So what are we to do with these approaches to history? Although Huizinga and Burckhardt judged the pace of modernity’s arrival differently, both believed that there was a shift away from medieval attitudes and structures over to modern ones. That is, for both men the Middle Ages were something that had to be left behind, even overcome. Medievalists have their own and extremely convincing responses to this dismissive attitude. What I want to highlight in this lecture is, however, the way that contemporary attitudes about what modernity is affect the way that we look at the past. Other historians have disagreed with both Huizinga and Burckhardt about when modernity arrived as well as on what that arrival meant. Some have emphasized Italy’s culture, politics, and art. Others have concentrated on the Reformation, seeing Martin Luther’s break with the church as the moment when the individual was finally freed from the medieval heritage. For these historians, Luther and his fellow Protestant reformers created the modern individual by granting everyone the freedom of conscience. Nonetheless, all of these historians have been searching for this thing we all assume is modernity.
The central issue here is to recognize that historians still generally assume that modernity, whatever its form or origins, arrived. And this leads me to an essential point about the study of history that we can elevate to a general rule: we divide up the past in ways that reflect who we think we are. That is Huizinga and Burckhardt had one vision of modernity that was rooted in the Europe of the late nineteenth and early twentieth centuries. Today, we have a slightly different view, one that is anchord in different experiences, and this alteration will affect the approach I will take in this section of Pensamiento Occidental. We must keep in mind, however, that my approach is only one among many and, moreover, that this approach is as historically rooted as any of the ones I have criticized.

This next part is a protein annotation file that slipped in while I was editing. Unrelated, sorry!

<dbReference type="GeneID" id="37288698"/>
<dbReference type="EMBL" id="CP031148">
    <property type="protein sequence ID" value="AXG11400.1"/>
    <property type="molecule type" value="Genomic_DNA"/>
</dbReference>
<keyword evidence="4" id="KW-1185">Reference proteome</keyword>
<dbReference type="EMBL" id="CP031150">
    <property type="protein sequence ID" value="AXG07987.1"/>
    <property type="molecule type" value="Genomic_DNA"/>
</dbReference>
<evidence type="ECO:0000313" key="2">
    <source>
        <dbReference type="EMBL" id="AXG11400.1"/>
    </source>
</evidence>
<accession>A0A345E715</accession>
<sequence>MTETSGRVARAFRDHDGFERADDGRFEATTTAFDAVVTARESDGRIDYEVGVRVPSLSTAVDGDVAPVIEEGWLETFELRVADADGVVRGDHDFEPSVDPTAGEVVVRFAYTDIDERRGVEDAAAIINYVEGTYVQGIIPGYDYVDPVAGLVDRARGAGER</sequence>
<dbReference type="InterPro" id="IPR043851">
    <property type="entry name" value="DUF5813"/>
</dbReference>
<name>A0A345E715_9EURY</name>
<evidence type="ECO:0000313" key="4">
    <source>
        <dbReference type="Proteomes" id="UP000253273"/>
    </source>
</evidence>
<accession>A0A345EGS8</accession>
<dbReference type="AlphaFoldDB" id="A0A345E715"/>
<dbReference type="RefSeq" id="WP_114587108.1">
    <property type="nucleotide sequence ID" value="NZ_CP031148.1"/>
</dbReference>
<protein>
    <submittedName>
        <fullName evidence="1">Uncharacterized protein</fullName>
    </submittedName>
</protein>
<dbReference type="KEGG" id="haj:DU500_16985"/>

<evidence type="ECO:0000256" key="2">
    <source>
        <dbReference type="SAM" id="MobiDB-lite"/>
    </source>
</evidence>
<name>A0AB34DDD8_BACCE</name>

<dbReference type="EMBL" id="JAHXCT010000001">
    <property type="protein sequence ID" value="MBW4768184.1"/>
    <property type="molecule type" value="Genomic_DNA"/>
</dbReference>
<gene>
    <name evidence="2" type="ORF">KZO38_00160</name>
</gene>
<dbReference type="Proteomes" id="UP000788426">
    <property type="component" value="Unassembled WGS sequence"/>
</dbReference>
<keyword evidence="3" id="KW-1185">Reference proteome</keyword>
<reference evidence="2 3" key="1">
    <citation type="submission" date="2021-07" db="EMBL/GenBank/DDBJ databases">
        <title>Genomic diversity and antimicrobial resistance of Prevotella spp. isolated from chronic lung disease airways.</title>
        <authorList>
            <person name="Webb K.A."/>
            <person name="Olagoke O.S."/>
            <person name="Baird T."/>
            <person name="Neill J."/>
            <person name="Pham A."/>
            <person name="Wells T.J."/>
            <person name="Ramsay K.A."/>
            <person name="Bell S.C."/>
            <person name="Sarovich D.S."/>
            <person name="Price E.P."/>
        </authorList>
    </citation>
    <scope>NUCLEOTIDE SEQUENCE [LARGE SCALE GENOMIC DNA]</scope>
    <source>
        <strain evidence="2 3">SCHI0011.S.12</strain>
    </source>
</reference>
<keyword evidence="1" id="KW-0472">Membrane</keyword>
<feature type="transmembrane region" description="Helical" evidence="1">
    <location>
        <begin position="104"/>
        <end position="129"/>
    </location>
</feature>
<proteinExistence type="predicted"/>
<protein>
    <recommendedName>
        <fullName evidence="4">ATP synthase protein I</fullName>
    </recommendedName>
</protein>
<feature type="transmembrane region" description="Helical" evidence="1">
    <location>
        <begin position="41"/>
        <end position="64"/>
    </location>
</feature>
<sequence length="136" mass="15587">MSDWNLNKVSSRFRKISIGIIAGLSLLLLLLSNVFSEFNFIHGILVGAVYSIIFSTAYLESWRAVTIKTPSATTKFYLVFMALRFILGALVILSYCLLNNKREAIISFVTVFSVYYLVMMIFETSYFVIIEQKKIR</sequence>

In order to understand this point more clearly let’s consider a basic chronology of European history to which many historians subscribe. It begins just after AD 476, the so-called fall of the Roman Empire, or the official End of Antiquity. (Rome did not really fall, nor did Antiquity truly end, but that is a topic for another history course.) Here are the basics:
(AD 500 – 1000) Early Middle Ages
(1000 – 1350) High Middle Ages
(1350 – 1500) Late Middle Ages